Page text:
G# is a magic note. It takes the vanilla, banal, bland sound of a major scale and makes it into music. Here’s how.
During a trip to Manhattan last winter (Jan 2016 or so) I heard some buskers in Union Square station making sounds that were at once familiar and new.
My Saxophone is back from the workshop of Emilio Lyons. It is a pleasure to play on it. I would say “like new” but for two things. First, the horn was twenty years old when I got it, so I never played it new. Second, Emilio has customized the feel of the horn enough that o suspect it never played like this. What did he do?
Dropped my Sax off at Emilio Lyon’s house and workshop. My folks bought it for me from him at Rayburn Music in Boston back when I was a High School Freshman. I still remember him pointing to the sticker on it that indicated “This is my work.”
As someone who loves both the saxophone and working with my hands, I have to admit I was looking forward to meeting him. I was even a little nervous. He has a great reputation. Was he going to chastise me for the state of my horn? It hadn’t been serviced in…way too long. I was a little worried that the lack of changing the oil on the rods would have worn down some of the metal connections.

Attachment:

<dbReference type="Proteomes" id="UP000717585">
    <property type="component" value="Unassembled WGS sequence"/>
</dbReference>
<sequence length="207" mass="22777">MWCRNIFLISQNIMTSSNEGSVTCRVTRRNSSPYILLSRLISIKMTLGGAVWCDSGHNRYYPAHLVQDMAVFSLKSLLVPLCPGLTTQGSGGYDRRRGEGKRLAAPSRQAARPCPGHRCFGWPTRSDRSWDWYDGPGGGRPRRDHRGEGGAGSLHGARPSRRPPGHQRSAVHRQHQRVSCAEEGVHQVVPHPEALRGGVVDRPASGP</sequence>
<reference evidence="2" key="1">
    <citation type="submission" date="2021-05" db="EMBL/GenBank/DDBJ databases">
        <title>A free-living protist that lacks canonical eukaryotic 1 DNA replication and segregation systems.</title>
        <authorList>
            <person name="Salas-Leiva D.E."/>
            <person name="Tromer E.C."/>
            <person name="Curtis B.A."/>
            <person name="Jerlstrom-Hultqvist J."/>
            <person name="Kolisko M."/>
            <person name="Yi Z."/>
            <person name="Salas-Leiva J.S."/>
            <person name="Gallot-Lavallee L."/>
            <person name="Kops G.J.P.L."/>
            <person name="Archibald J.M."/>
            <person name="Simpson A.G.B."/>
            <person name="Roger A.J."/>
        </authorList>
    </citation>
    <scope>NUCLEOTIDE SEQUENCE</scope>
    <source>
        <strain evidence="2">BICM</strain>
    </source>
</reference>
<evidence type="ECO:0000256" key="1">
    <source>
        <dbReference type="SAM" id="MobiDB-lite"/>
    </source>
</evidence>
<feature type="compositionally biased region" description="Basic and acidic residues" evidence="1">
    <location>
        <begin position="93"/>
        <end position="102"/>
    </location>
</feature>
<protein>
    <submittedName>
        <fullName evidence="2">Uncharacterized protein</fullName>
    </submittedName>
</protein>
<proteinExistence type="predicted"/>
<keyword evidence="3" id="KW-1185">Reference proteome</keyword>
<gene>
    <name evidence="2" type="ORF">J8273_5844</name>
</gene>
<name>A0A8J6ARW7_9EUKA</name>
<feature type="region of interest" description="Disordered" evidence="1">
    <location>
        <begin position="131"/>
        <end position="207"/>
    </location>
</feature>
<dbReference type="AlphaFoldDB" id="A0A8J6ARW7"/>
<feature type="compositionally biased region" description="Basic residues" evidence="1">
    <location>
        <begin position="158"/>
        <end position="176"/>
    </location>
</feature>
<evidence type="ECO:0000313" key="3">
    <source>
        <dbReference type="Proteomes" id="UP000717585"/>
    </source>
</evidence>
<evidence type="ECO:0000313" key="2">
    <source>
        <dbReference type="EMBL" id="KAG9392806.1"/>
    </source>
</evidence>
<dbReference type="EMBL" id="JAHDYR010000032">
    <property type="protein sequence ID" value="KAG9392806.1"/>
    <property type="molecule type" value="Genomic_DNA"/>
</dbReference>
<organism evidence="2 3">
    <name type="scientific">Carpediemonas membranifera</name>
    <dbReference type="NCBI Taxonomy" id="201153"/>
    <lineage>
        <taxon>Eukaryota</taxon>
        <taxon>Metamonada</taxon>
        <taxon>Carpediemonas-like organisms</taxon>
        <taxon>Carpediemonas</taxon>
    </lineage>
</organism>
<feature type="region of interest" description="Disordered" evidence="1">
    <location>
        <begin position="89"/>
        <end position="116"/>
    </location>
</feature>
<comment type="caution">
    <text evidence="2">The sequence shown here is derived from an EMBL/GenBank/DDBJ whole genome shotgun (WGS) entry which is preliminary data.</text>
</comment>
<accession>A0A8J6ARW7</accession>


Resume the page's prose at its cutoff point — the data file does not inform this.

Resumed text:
The Saxophone is a harsh mistress. She demands attention every day. A musician friend once quoted to me: “Skip a day and you know. Skip two days and your friends know. Skip three days and everyone knows.” That quote keeps me practising nightly.
Akai recently released a USB version of their Electronic Wind Instrument (EWI) which I was able to purchase for under $200. I was fairly quickly able to get it running using QJackCtl and QSynth. But then I wanted to understand what was happening. That involved spelunking into the four subsystems that make up the title of this post.
Here is what they sound like.
Of course, to really explore these, they would need to be rearranged. I’m most interested to hear how the various modes sound, and to see which work on top of the more common chords.
How many Eight Tone Scales are there? At first glance, this might seem like a simple CS GRE type question: there are 12 notes, so it would be 12 select 8 unordered. Not quite: Continue reading